Performance Art Highlights in the M+ Collections
To follow up on our previous post giving a brief overview of what performance art is and its history in Hong Kong and Asia, we give some more specific examples of performance art from the M+ Collections below. We’re proud to have really seminal pieces of performance art in the M+ Collections, from both Asia and around the world.
One groundbreaking performance artist is Tehching Hsieh, originally from Taiwan. His intense one-year performances, all five of which are represented in the M+ Collections, pushed his body to its limits, and required strictly regimented structures. In the first piece of the series, One Year Performance 1978–1979 (Cage Piece), the artist spent a year confined inside a small wooden cage he built for himself. He made no contact with the outside world, except for a friend who delivered food and clothing and removed his waste. A lawyer notarised the entire process to make sure he didn’t leave his cage.
In his next year-long work, One Year Performance 1980–1981 (Time Clock Piece), he punched a time clock every hour on the hour, and took a photo of himself each time he did so. In another work, Art / Life: One Year Performance 1983-1984 (Rope Piece), Hsieh and American performance artist Linda Montano spent a year tied to each other with a rope. Wherever they went, they had to stay together in the same room and were not allowed to touch each other.
For Tehching Hsieh, his works are about the idea that ‘life is passing time’—conveying the notion of consuming time, day by day, until a certain endpoint.
Tehching Hsieh has been called ‘the master of performance art’ by one of the best-known performance artists today: Marina Abramović. The Serbian-born artist was very much inspired by Hsieh. Abramović’s work also often explores the limits of the body, and the relationship between performer and audience.
The work by Abramović in the M+ Collections is one that connects her to China: The Lovers from 1988, in which she walked the Great Wall of China. She planned it with her longtime work and life partner at the time, German artist Ulay, with both of them starting at opposite ends and meeting in the middle. However, while it was initially planned that they would meet in the middle and get married, by the time they had gotten permission to do the work, their relationship had deteriorated. Instead, their meeting in the middle of the wall became their breakup and farewell to each other.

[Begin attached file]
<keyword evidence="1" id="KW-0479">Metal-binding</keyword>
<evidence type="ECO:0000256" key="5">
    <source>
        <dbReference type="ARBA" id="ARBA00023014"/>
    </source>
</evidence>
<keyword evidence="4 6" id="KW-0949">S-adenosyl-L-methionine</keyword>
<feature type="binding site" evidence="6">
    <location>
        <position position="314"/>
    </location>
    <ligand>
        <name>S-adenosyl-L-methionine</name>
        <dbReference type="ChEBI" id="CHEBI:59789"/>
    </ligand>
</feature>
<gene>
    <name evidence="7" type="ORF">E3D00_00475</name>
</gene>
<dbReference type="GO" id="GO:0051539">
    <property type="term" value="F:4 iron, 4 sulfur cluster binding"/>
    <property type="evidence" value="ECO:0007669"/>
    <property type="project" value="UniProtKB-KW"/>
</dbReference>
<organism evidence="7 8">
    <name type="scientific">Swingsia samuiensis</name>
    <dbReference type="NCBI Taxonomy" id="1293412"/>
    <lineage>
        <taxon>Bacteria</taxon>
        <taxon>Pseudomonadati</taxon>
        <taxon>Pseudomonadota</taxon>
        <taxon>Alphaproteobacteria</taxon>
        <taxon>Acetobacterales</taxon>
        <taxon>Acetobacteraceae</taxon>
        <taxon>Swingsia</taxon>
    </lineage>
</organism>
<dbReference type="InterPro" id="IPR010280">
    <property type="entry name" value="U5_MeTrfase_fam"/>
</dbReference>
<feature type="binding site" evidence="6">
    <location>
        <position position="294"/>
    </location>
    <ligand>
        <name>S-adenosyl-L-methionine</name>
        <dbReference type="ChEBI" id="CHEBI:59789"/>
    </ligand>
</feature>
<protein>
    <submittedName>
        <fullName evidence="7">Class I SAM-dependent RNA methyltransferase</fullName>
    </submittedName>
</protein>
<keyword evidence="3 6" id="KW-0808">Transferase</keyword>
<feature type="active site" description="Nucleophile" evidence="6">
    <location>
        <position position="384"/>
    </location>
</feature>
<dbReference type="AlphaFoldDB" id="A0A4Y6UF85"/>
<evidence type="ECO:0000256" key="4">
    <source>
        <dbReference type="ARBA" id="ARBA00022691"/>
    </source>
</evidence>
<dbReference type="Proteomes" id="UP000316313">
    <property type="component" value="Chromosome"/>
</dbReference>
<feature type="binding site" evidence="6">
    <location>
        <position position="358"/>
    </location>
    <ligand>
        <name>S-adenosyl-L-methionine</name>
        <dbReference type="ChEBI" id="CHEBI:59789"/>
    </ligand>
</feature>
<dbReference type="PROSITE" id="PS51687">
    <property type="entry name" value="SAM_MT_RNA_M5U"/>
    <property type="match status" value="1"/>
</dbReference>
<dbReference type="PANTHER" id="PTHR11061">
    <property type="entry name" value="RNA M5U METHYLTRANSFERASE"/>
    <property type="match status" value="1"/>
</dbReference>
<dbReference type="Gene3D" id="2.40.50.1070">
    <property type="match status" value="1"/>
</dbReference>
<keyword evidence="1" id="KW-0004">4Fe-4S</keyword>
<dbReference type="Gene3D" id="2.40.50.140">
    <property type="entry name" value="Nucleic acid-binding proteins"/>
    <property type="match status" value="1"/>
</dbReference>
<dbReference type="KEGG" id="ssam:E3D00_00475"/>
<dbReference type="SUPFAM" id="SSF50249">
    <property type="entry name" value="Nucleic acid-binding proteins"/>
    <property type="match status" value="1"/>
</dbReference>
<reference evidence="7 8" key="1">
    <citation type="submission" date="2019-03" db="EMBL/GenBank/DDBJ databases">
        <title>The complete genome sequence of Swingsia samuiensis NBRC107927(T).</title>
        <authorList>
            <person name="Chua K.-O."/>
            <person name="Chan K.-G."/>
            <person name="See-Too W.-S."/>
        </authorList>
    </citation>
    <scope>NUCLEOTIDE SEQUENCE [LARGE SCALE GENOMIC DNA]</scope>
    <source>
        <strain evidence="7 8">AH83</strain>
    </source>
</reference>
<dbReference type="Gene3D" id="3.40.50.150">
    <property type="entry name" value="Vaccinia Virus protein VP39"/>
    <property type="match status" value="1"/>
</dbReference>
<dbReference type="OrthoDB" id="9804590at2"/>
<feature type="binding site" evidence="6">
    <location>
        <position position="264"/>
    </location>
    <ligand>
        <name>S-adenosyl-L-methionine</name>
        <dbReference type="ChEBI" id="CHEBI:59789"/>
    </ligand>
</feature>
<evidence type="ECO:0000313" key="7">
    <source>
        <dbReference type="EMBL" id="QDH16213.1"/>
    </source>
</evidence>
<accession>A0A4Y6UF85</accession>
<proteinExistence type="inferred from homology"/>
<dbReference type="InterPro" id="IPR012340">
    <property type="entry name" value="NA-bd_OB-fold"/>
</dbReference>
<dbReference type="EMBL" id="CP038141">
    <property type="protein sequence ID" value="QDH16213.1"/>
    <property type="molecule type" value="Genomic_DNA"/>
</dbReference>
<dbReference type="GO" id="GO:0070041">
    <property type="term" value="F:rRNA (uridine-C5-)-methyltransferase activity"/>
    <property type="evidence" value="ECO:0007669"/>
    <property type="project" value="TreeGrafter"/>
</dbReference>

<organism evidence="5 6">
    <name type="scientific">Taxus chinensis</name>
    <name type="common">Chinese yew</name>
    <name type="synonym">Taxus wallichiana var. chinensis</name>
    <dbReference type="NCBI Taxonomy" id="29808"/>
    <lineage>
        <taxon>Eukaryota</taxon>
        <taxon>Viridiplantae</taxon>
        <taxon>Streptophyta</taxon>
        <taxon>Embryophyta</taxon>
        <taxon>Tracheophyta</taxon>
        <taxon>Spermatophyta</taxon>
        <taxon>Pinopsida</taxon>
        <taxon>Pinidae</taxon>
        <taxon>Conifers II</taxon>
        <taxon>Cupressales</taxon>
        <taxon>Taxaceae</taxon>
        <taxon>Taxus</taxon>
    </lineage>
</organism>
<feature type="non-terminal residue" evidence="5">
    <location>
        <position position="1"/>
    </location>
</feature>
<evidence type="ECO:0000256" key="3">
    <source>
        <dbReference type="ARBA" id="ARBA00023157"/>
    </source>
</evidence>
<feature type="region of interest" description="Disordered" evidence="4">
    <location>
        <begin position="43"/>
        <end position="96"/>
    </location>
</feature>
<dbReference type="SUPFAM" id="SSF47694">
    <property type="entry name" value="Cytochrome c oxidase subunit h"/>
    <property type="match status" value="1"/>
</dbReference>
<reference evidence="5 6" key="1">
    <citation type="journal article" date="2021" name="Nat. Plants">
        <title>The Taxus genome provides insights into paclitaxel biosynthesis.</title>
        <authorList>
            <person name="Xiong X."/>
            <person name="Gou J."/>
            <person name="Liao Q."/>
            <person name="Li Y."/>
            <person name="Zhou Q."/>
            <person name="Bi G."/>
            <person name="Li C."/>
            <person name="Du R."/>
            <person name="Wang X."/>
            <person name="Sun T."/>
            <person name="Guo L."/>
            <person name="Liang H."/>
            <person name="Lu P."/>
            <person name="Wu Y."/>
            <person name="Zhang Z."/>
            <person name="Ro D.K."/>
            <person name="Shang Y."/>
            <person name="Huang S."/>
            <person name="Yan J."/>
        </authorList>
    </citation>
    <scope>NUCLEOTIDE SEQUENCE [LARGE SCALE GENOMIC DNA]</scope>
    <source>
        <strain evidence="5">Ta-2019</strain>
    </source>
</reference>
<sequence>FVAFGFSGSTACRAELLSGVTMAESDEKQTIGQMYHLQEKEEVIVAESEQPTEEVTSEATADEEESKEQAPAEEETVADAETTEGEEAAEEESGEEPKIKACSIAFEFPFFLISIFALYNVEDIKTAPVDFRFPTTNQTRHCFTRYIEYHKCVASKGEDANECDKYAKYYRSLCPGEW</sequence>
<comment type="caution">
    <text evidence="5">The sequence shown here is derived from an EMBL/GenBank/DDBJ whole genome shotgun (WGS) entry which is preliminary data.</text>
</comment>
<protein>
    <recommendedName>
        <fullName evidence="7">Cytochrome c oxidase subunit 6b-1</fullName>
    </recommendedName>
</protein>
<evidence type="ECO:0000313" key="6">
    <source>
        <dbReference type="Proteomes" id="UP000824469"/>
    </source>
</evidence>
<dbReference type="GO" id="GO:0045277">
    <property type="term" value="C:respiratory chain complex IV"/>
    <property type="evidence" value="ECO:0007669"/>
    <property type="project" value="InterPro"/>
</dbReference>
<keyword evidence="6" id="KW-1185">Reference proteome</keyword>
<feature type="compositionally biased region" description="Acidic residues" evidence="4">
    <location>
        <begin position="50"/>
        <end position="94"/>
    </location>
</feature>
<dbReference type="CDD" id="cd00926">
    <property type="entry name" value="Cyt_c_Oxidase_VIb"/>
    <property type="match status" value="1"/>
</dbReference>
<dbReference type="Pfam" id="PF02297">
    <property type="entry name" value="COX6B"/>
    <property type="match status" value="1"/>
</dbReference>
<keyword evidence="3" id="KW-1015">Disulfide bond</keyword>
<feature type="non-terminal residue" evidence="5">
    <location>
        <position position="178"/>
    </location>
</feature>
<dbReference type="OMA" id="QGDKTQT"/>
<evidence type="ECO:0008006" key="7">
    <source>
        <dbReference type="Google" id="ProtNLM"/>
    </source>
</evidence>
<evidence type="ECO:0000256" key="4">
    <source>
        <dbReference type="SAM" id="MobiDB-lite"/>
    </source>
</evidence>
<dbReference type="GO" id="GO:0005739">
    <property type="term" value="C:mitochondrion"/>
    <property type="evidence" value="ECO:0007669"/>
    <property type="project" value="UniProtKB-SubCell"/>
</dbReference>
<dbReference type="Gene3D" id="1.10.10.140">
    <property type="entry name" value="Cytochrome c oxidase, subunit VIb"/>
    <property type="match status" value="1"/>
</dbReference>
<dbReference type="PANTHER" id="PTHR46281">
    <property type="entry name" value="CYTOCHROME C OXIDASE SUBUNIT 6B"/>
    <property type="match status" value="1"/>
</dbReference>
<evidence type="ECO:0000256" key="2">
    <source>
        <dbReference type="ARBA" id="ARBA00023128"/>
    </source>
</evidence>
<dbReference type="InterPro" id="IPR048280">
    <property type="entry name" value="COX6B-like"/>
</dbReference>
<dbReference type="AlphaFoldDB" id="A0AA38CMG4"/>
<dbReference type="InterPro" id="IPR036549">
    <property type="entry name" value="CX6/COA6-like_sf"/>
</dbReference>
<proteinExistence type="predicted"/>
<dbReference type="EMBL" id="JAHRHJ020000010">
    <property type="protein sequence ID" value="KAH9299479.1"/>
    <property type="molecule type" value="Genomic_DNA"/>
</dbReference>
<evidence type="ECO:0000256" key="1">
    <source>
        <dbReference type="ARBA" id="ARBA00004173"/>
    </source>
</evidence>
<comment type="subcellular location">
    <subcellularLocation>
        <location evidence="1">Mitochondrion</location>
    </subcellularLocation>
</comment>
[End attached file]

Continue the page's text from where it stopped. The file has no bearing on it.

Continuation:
The walk to the middle of the Great Wall took thirty days, and the work revolves not just around Abramović’s relationship to Ulay, but also her experience of the wall itself, and the centuries of history that it represents. There are five photographs documenting the performance in the M+ Collections, and under each photograph, she has created small drawings that interpret her emotions in that moment.
Thai artist Rirkrit Tiravanija is one of the most well-known practitioners in the field of relational art, in which artists construct social environments for visitors who help to ‘create’ the work through their relationships and social activities. His works, then, consist of spaces or structures for socialising and fostering human connections and relationships. One of his works in the M+ Collections is Untitled 2001 (the magnificent seven, spaghetti western), in which he cooks a Thai curry for the visitors. The work is about sharing of space, time, and experience; three foundational aspects of performance art. The actual physical materials of the work consist of propane cookers, steel pots, plates, forks, trays, cutting boards, and a Thai soup recipe.
The Beijing East Village performances